In the modern times, affirmative action plans mainly involve opportunity enhancements. Opportunity enhancements entail various actions such as eliminating cases of discrimination, encouraging the disadvantaged groups to apply for jobs, and the willingness to take qualified applicants from the underrepresented groups. Evidence indicates that majority of White Americans hold a negative attitude with regard to the affirmative action policy implementation. This is because most of them associate it with reverse discrimination. Majority of White Americans are also concerned about fairness of the affirmative action policy. Opponents argue that affirmative action policy go against the principle of merit. The opponents argue that affirmative action policies are a threat to most of the individuals through reverse discrimination. According to Fugere et al. (2016), most the Whites who consider the policy as promoting negative discrimination hold the belief that the policy involves quotas and the hiring of nonqualified applicants, which is not true.
Perhaps one of the most significant discoveries is that race is not the obstacle to achieving diversity, rather class plays a bigger role. According to Kahlenberg (2010), students of white descent are twice likely to gain university admission compared to blacks. On the other hand, students from high-income families are seven times likely to gain university admission than those from low-income families. Wealthy students from all ethnics groups predominate admissions to institutions of higher learning (Ledesma 180. The solution to overcoming this is to adopt affirmative action programs based on the socioeconomic class of the student. For instance, factors such as income level of the families, status of the family and education level are important while making admission decisions. Moreover, it is important to consider that the Whites earn relatively higher compared to other minority groups. The Blacks earn the lowest real median household income, followed by Hispanics. The disparities in income levels calls on the need to use affirmative action initiatives.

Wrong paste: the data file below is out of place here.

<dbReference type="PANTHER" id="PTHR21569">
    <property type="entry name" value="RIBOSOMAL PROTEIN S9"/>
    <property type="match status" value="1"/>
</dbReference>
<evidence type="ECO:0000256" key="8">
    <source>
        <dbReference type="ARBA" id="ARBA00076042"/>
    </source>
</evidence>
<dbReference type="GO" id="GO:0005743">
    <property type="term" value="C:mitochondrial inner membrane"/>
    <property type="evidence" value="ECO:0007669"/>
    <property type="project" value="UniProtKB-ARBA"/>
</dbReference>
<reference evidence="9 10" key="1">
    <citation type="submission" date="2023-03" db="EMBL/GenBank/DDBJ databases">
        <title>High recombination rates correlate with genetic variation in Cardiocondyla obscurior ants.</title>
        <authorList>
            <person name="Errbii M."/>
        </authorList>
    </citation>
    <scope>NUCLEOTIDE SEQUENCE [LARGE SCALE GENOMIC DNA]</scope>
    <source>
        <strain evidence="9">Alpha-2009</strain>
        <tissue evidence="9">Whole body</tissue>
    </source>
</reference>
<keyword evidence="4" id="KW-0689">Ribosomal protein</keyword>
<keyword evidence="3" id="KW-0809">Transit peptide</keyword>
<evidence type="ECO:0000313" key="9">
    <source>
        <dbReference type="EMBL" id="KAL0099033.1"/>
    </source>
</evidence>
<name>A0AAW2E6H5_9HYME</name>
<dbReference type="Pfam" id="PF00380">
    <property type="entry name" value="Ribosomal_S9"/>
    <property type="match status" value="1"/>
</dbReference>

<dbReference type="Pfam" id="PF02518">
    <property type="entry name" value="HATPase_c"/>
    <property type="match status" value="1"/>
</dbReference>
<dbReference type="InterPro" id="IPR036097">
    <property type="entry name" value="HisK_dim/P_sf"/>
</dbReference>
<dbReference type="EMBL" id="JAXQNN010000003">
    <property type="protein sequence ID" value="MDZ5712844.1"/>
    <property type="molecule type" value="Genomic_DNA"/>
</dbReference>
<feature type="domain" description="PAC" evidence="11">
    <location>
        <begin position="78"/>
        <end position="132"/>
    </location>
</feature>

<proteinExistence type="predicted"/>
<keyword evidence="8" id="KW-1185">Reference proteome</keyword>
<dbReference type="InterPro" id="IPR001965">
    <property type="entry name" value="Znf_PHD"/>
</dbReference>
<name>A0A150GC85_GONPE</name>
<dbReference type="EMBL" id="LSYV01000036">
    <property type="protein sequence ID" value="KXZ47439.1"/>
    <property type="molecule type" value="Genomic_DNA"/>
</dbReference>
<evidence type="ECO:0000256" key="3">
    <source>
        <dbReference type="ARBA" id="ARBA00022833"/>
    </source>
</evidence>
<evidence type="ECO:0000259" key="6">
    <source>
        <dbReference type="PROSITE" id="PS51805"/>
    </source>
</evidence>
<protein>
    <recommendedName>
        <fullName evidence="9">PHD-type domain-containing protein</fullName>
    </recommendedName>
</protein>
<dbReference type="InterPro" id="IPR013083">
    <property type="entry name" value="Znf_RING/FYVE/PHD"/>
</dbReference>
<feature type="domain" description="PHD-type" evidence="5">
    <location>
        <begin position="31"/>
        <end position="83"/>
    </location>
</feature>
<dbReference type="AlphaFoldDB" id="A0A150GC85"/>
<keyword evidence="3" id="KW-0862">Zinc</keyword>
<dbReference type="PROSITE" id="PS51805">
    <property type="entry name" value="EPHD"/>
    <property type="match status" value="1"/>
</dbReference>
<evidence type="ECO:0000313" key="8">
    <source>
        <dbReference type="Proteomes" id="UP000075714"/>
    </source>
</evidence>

Reaching out to the low-income students at an early stage can help alleviate the racial and ethnicity diversity problem in higher learning. This can be achieved by giving financial aid to poor but bright disadvantaged students. Alternatively, institutions can reach out to them through creating a good rapport with the disadvantaged schools. Institutions of higher learning should thus expand their financial aid to low-income students as well as disadvantaged schools. Some institutions have already started giving out Pell grants to students from low-income families. Pell grants have enabled students from low-income families access higher education which, which was formerly a privilege of the middle and high-class families (Winkle-Wagner & Locks, 2013).
Other institutions have simply developed outreach programs that target the disadvantaged schools. Officers from these institutions visit these schools in order to publicize or make aware of the available opportunities in their institutions. They also sponsor open houses and fairs as well as other programs that encourage students to work hard. Students have the chance to visit campus through various programs in a bid to motivate them to work hard. Institutions such as California Institute of Technology offers students free visits where they learn about the various courses available, financial aid opportunities available and general campus environment. Involving the private sector in offering financial aid can go a long way in ensuring that students from poor families access higher learning. Developing a private foundation to run funding programs can help many low-income students.
To conclude, majority of people have benefited from the development of affirmative action yet it also has some repercussions. Diversity has greatly increased since the adoption of the act, with employers being more open to employees from different social, ethnic and religious backgrounds. It opens up opportunities to children of the minorities since they are assured of access to education in some of the best universities that would otherwise have failed to accommodate them. The law puts in place serious consequences to anyone who discriminates based on race, religion or sexual orientation.
Ball, H. (2000). The Bakke case. Retrieved from http://lilt.ilstu.edu/gmklass/pos334/archive/ball.htm
Fugere, M. A., Cathey, C., Beetham, R., Haynes, M., & Schaedler, R. A. (2016). Preference for the diversity policy label versus the affirmative action policy label. Social Justice Research, 29(2): 206 – 227.
Kahlenberg, R. (2010). “Introduction”. Rewarding Strivers: Helping Low-Income Students Succeed in College. New York: Century Foundation Press.
Kurtulus, F. A. (2016). The impact of affirmative action on the employment of minorities and women: A longitudinal analysis using three decades of EEO‐1 filings. Journal of Policy Analysis and Management, 35(1), 34-66. doi:10.1002/pam.21881
Winkle-Wagner, R., & Locks, A. (2013). Diversity and Inclusion on Campus: Supporting Racially and Ethnically Underrepresented Students. New York: Routledge.